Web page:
Antarctic Astronomy Diaries 2002/03


31 October 2002
23 November 2002
30 November 2002
01 December 2002
02 December 2002
03 December 2002
05 December 2002
06 December 2002
07 December 2002
08 December 2002
09 December 2002
10 December 2002
11 December 2002
12 December 2002
13 December 2002
14 December 2002
15 December 2002
17 December 2002
18 December 2002
27 December 2002
29 December 2002
30 December 2002
31 December 2002
01 January 2003
02 January 2003
03 January 2003
04 January 2003
05 January 2003
06 January 2003
07 January 2003
08 January 2003
09 January 2003
10 January 2003
11 January 2003
12 January 2003
14 January 2003
16 January 2003
17 January 2003
18 January 2003
19 January 2003
21 January 2003
22 January 2003
23 January 2003
24 January 2003
25 January 2003
26 January 2003
27 January 2003
28 January 2003
30 January 2003
31 January 2003
02 February 2003
04 February 2003
11 February 2003
14 February 2003
17 February 2003

Saturday, November 30, 2002

1. A little Italian heading South...

1 Dec 2002 - Paolo G. Calisse, Christchurch, NZ

This summer will be a real milestone in the involvment in Antarctica of the Astrophysics Department of UNSW, if not the most important campaign since the beginning of our activity down there.

As in the last two years, we will be active in two different stations: South Pole, the big, old station at 90 degree of Latitude South , and Dome C, the Italian/French (French/Italian for Tony and a few others...) station under construction on one of the top of the icecap. Don't you know about Dome C? Please go to and click on "Dome Concordia" on the right.

On the 25th of November about 4 tons of material, namely the AASTINO (Automated Astrophysical Site Testing INfrared Observatory), left UNSW after a couple of years of preparation, heading to Hobart to be loaded on board of the French Icebreaker Astrolabe going in a matter of days to Dumont D'Urville, the French Station lying on the sector of the Antarctic Coast in front of Tasmania. After arrival, they will be tranferred to Dome C, 1200 Km away, on board of the French traverse in about 10 days.

John Storey, Jon Lawrence and Tony Travouillon will then get to Concordia Station to assemble all the systems in about a month. Two stirling engines will produce enough power and heat to run the system, automatically, for all the winter (the station is still operated only in summer). An Iridium phone will allow us to connect to check the status of the various subsystem and receive data almost in real time.

The SUMMIT, an instrument devoted to the measurement of sky opacity and stability at a 350 microns wavelength, and the SODAR, an acoustic radar measuring the turbulence of the atmosphere in the boundary layer, are expected to acquire data thorugh all the year. If the system will work, this will be a tremendous achievement as it will supply an important input to people interested in developing infrared and submillimeter astronomy at Dome C, expected to be one of the best, if not the best, site of the world for this kind of astronomy.

And... what about me?

Actually, until 2 months ago I was expected to go to Dome C, as I did in the last two years., to work around the AASTO. Meanwhile Giles Novak, from Northwestern University, Chicago, IL, was looking for a winterover to look after the VIPER telescope at South Pole. I applied and after some time I received the news that I got the position. So, unless the psychologist will not find me enough crazy to do it in the next few weeks, I should spend the next 330 days in Antarctica, with the important exception of the Christmas holyday, when I will get back to Sydney to see my partner and my son Leonardo.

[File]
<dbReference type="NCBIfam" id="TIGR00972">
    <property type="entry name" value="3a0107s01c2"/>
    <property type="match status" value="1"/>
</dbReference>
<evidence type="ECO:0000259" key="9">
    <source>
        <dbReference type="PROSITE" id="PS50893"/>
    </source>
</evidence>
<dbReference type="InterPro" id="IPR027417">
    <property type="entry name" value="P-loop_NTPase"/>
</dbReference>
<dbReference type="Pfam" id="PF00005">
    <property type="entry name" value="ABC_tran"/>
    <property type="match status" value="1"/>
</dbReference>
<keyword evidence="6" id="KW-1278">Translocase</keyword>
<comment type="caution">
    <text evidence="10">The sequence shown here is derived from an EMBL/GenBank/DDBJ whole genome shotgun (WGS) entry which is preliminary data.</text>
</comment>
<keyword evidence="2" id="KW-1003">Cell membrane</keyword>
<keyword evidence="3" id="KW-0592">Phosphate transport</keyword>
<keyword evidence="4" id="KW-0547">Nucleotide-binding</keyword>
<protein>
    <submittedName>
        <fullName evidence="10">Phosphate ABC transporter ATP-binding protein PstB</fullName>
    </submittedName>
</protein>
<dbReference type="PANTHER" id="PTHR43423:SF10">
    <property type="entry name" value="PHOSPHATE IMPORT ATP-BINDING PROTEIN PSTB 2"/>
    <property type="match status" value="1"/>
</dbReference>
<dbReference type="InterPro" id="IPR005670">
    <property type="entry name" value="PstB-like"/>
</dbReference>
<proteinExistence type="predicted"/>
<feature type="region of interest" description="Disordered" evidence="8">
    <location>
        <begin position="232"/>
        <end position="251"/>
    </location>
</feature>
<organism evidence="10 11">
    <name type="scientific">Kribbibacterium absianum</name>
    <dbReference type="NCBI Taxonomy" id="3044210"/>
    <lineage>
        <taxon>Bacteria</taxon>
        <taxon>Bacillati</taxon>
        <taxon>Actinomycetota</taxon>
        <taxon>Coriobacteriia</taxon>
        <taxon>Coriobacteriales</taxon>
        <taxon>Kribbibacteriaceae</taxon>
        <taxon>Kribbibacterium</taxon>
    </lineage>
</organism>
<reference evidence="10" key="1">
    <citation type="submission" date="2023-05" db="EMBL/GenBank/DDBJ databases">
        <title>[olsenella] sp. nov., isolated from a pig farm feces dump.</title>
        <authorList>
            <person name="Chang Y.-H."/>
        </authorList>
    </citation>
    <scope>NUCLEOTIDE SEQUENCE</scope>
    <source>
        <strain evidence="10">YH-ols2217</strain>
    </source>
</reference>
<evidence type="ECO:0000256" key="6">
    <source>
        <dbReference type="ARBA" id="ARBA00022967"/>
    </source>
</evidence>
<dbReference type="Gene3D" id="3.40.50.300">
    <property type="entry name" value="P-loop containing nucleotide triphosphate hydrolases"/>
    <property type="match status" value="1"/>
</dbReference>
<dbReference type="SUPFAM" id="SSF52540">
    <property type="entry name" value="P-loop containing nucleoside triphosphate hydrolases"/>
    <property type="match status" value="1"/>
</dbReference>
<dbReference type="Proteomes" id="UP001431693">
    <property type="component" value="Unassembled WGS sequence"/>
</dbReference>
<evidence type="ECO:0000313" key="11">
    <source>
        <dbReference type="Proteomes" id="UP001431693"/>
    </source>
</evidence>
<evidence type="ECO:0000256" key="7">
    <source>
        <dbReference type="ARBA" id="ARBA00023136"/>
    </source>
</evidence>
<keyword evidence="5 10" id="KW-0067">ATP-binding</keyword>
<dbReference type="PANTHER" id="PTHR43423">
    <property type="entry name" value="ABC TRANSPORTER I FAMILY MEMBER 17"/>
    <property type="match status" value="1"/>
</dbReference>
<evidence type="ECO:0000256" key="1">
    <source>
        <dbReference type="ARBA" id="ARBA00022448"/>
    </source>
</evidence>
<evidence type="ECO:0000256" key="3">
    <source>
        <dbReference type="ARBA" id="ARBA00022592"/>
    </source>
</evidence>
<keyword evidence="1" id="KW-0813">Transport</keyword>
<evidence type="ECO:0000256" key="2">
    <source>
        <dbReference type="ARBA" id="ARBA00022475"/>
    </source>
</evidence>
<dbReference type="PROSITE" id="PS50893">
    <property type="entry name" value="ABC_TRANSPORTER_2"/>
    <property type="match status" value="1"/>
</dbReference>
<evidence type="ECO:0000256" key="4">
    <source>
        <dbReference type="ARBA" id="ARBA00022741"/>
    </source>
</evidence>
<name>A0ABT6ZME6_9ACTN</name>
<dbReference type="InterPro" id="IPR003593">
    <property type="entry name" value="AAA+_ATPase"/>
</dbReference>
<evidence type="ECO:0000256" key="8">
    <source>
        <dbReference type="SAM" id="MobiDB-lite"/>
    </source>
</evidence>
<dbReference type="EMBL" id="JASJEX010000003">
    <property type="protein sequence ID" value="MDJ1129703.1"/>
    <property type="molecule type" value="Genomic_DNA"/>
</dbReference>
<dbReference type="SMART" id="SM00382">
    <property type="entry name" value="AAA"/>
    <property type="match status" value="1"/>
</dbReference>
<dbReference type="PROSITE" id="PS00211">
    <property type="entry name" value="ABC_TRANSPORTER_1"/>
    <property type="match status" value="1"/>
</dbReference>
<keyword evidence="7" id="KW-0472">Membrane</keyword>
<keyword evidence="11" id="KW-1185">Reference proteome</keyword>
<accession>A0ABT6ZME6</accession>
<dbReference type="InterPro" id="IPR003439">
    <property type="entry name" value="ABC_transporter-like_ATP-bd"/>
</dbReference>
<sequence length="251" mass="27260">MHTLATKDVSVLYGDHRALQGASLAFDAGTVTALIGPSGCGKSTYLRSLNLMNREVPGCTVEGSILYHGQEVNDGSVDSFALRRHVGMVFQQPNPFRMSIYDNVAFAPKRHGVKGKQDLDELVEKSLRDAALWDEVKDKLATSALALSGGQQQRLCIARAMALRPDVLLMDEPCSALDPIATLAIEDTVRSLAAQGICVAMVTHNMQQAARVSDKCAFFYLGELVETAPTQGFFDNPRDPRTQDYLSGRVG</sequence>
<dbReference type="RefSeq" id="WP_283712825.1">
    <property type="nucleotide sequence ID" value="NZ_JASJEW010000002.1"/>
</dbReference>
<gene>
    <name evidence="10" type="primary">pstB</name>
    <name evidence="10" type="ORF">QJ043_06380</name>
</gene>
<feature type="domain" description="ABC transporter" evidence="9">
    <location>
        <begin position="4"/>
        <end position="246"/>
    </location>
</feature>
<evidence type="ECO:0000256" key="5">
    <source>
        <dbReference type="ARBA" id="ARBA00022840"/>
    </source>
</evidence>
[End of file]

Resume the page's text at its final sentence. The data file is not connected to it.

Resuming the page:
So, now I'm in Christchurch, waiting for tomorrow flight to McMurdo, and collecting my EWG (Extreme Weather Gears), ready to go.

It is my deadly project to bother you enough, in the next months, with my considerations about wintering over at South Pole. I'm very curious to see which is the itinerary that my mind will follow during this period. This is my eighth travel to Antarctica, but I've never been down there for the winter. There will be my best day, my worst day, a lot of status of minds that I can't actually foresee, and I look with a lot of curiosity to the day when I will watch the last flight taking off from the Station.

Actually, in 1999 I experienced already that event, except that I was one of the persons getting *in* the aircraft, and not one of the group left down. But I remember that, when I asked to the people if they were happy or sad at the perspective, just in front of the aircraft, one of them smiled to me and said that they were just waiting the moment the aircraft was leaving to open some bottle of Champagne.

There has been lots of people wintering over, lots of people performing by far more achieving activities (like remaining at home and look at the winterover's sons...). And when I read what was the polar exploration only 100 years ago, I wonder if I can still look at it as to something really achieving. But I have a partner and a 7 years old kid left home, and while I do not pretend you to look at this like as an extraordinary thing, for me it will be a *very* extraordinary event. For a little person born from a sunny country, to spend 6 month of his life in the darkness, surrounded only by the ice it will be as a strange, irripetible event. I look to your feedback as well to keep me happy!

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